Right? So that's gonna be, that's gonna grow. Um, what we see today, uh, is a lot of people actually combining, you know, using both open source models as well as, um, APIs, right? And sometimes stitching these together in the same application using tools like Link chain. And so, you know, you may featurize your data using something like, uh, or, you know, create embeddings using Hugging Face and open source models there you may query and api. Um, and these things all kind of integrate together now I think where what we'll see is, uh, significant progress on open source models. I think for open source models to be pervasive. They have to, they'll have to be good. Quality will be the number one, um, factor there, determining if that's if they're competitive or not.
I think based on the rate of progress that we've seen so far, of course, you know, these things are hard to predict. I think that'll, uh, that'll continue to grow. And I think you're going to see, you know, as the stuff gets easier to do, as it gets cheaper to do, you're going to see a lot more of it.
It's, uh, happening as opposed to less of it happening. People, training models. Um, I do think it's important to distinguish between the foundation model creators and then the consumers of these, you know, these sort of people building products using these models for the foundation model creators. And there are companies like, you know, open AI and cohere, um, that use, you know, that use Ray to, uh, raise open source project that we're building to train these models.
Or as well as open source versions like GPT-J, you know, which are trained using Ray. Um, there the focus is on. Training, right? And creating the underlying model. And there is a tremendously difficult and expensive compute problem there for everyone else, you know, for everyone who is trying to build a product using these models, where we see the shift is that we see a shift away from training the model and creating the underlying foundation model to fine tuning the model and serving the model. So that's where we see a huge growth in need, basically in infrastructure needs. This is people who want to take existing models, not necessarily spend a hundred million dollars to create the underlying foundation model, but actually to take a pre-trained model, fine tune it using their own data, right, specific to their problem, create a better use that to create a better experience for their product, and then actually ship that and deploy that as part of their product. And so the infrastructure challenge gets. It's gets much more challenging there as well, right? Because you are now deploying models that might require a bunch of GPUs and you weren't, you know, the way you were doing it before, didn't require that, right?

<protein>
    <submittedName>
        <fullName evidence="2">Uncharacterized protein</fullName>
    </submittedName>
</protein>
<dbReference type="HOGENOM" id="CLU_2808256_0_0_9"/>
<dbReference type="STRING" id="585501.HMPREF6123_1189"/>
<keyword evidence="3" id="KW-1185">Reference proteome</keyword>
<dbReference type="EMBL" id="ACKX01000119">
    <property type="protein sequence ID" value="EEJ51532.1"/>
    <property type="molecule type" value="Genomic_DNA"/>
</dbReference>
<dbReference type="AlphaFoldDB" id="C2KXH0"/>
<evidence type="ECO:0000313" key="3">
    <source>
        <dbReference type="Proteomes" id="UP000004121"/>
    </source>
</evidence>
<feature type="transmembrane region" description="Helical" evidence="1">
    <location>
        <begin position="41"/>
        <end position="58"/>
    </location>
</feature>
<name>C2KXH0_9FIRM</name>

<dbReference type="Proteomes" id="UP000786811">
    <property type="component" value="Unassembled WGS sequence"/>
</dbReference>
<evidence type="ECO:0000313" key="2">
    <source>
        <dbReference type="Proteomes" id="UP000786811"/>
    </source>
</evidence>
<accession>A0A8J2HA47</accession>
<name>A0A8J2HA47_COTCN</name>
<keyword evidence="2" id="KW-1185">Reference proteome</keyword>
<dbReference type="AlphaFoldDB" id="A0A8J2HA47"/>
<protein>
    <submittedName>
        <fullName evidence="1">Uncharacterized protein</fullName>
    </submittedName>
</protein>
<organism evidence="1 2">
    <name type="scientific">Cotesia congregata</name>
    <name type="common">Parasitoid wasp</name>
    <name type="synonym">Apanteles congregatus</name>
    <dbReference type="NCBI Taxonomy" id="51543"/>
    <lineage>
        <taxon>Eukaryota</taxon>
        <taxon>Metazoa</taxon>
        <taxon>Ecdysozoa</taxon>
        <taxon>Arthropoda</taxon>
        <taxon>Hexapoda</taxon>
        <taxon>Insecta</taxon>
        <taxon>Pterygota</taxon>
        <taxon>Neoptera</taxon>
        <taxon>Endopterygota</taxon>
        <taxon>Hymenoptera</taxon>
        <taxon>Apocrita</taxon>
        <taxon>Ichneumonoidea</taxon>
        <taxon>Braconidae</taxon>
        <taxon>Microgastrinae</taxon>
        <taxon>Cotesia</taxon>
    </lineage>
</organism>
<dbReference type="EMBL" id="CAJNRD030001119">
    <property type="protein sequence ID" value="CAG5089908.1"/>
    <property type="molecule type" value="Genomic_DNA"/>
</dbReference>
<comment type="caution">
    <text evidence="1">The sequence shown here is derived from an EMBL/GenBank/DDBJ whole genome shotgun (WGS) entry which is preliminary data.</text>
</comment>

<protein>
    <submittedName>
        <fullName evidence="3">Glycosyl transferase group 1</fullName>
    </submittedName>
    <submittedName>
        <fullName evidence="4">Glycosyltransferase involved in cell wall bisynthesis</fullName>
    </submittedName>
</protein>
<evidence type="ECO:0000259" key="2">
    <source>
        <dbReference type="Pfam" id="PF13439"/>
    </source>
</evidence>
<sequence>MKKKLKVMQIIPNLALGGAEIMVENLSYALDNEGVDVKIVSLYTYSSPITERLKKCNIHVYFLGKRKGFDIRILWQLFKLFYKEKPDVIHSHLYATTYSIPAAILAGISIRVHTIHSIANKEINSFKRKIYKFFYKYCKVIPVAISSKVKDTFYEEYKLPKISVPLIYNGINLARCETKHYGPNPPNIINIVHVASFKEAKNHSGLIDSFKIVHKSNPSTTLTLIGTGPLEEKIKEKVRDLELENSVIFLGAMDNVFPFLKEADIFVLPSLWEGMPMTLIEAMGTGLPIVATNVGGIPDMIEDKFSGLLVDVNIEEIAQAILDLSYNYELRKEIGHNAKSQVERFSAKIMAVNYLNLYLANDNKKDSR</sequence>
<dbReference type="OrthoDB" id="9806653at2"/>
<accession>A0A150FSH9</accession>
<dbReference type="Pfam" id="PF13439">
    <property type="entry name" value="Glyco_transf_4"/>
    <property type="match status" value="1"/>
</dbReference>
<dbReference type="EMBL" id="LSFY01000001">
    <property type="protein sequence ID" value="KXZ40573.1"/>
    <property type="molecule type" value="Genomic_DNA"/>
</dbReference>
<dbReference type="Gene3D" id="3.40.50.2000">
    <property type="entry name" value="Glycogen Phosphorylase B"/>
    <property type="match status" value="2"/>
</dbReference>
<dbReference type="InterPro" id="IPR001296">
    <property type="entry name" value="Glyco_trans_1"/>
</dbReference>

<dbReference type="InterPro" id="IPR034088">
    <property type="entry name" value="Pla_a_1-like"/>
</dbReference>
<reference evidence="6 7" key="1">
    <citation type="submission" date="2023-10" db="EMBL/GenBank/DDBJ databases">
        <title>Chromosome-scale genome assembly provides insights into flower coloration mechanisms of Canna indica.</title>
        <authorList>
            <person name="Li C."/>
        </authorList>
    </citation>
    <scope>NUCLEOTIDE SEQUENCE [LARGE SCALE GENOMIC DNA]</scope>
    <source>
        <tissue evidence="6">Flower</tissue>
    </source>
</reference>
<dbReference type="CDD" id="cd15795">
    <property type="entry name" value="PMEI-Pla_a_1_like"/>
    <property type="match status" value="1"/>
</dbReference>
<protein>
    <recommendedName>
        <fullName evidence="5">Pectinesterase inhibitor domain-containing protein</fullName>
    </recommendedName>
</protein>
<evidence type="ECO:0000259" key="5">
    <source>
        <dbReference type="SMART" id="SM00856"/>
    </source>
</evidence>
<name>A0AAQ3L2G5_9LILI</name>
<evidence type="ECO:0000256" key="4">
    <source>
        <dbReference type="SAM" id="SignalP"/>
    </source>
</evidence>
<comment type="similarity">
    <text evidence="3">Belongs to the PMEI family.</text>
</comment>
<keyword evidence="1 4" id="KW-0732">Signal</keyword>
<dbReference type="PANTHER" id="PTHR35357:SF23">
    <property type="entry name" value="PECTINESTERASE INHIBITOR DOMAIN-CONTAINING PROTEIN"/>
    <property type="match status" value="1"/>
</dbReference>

You might be needing to ingest a ton of data to feed all of the GPUs to do fine tuning and to do that in a performant way. And I think one of the changes here is that we see a lot of increased, you know, interest in cost efficiency, basically how do I serve these models in a performant way, using a bunch of GPUs but not spend all of my money doing that? And I think that's an area where certainly,a lot of the work on infrastructure, a lot of the work that we are doing is about, uh, making it cost effective to do that.
Manu: Hmm. On cost effective piece. Uh, I was recently speaking with an AI leader at one of the biggest fortune, um, might be Fortune 50 companies. It was really fascinating to see like if, if it, like, certainly GPT-4 or equivalent system can do all those tasks for conversational AI, but their scale is so big where like 70, 80% of Americans are using their products. And if they were to bring that system at that scale, it would cost them fortune versus, um, like the alternative, be a custom, uh, natural language system that they have purpose built for it, because the, the sheer amount of usage that there is, latency requirements and so forth. And so I think, um, uh, you know, to your point Robert, um, the cost and influencing is gonna likely be a very big factor in the short term. Deciding which direction people go to, um, solving a problem ultimately has to solve a problem for enterprise or for business.
Mike: I think it's also interesting to just think about like, there's a lot of, there's a lot of uncertainty about what happens in the short term, but like where are we converging to? So I think one big question is the question is the fine tuning thing gonna be a big deal, uh, longer term? And either it is or isn't, let's say isn't, let's say foundation models just become so powerful.
You never need to fine tune anything and you can just put everything in a prompt. Um, then who's gonna make the foundation models? Is it gonna be, uh, the best foundation models gonna be like sta uh, you know, StabilityAI, open source things, or are they gonna be, you just get it from an api, from op. Uh, from open ai, and my guess this is kind of like my hot take, is the closed source foundation model providers, just because of like, like economic incentives, are always just gonna have more budget to build a better one.